That's why the focus is on the future and its connection with the past. In one case, with the distant past.
"I worked on shuttle re-entry in 1981," Calloway says. "When ... that shuttle flew back and all that data that I helped pull together was helping it fly back - when that thing re-entered, I know how I felt.
"I'd like to get that feeling again."
Secret Service chief in line for top customs post
Republic Washington Bureau
Jan. 31, 2006 12:00 AM
WASHINGTON - President Bush will nominate the director of the Secret Service to run Customs and Border Protection, the chief agency responsible for guarding U.S. borders.
The White House announced Monday that Bush had chosen W. Ralph Basham, 62, a veteran Secret Service agent and manager, to be the next commissioner of CBP, pending Senate confirmation.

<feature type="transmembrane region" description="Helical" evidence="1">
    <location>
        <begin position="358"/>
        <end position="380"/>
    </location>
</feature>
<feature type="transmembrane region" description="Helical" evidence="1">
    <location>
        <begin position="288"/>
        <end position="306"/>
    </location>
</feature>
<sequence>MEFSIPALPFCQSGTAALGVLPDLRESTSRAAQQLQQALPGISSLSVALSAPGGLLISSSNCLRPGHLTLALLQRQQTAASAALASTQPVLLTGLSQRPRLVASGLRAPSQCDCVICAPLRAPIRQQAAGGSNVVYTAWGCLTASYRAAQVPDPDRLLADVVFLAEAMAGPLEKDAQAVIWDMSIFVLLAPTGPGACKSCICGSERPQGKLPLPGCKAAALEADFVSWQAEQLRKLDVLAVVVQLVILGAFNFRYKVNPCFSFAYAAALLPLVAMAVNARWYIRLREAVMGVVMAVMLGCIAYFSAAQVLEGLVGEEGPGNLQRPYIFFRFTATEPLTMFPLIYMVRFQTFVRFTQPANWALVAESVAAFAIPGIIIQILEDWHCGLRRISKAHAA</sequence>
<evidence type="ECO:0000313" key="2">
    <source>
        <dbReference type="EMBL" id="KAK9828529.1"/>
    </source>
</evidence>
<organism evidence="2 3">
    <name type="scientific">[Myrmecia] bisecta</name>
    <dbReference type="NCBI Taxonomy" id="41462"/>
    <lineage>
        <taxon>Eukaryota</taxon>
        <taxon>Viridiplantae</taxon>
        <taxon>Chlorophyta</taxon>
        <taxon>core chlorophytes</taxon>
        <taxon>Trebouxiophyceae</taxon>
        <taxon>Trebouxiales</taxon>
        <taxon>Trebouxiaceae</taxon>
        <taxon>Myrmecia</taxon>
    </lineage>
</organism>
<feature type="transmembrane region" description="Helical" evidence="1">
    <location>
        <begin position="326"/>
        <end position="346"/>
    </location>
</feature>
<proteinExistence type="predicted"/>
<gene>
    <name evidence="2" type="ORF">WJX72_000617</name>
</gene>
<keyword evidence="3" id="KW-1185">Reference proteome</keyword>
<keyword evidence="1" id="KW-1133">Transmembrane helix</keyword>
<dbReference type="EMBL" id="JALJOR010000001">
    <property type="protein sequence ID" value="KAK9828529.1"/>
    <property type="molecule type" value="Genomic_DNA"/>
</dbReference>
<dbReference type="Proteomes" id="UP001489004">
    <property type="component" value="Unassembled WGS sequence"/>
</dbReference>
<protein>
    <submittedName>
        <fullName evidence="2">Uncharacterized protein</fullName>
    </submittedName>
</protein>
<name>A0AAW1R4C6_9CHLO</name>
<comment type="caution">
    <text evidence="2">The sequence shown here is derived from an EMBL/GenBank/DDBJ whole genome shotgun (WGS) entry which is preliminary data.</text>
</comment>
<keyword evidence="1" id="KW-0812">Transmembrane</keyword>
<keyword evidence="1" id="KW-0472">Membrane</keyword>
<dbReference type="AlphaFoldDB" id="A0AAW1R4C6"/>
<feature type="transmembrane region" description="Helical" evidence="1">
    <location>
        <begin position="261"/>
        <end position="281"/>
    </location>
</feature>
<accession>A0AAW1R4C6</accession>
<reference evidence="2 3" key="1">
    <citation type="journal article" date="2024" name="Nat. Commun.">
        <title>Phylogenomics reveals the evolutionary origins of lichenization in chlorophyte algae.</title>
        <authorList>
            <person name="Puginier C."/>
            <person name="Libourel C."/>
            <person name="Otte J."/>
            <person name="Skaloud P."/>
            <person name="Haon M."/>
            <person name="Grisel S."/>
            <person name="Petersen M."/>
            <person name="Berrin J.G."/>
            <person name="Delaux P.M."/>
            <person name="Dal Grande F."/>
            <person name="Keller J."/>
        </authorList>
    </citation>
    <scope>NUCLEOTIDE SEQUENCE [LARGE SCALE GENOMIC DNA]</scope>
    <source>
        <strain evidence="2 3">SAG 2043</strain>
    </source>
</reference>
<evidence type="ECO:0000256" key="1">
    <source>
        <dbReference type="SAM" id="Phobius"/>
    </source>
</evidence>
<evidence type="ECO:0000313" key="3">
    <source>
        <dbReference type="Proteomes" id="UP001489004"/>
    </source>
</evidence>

Part of the Department of Homeland Security, CBP oversees the Border Patrol and immigration and customs inspectors at land-border crossings, airports and seaports. The agency employs about 41,000 people. Its top job had been vacant since late November, with Deputy Commissioner Deborah Spero serving as acting boss
At the Secret Service, Basham has been director since 2003 and helped oversee its transition from the Treasury Department to Homeland Security.
He was chief of staff at the Transportation Security Administration when that agency was established and ran the Federal Law Enforcement Training Center, which trains agents for the Border Patrol and other federal law enforcement organizations.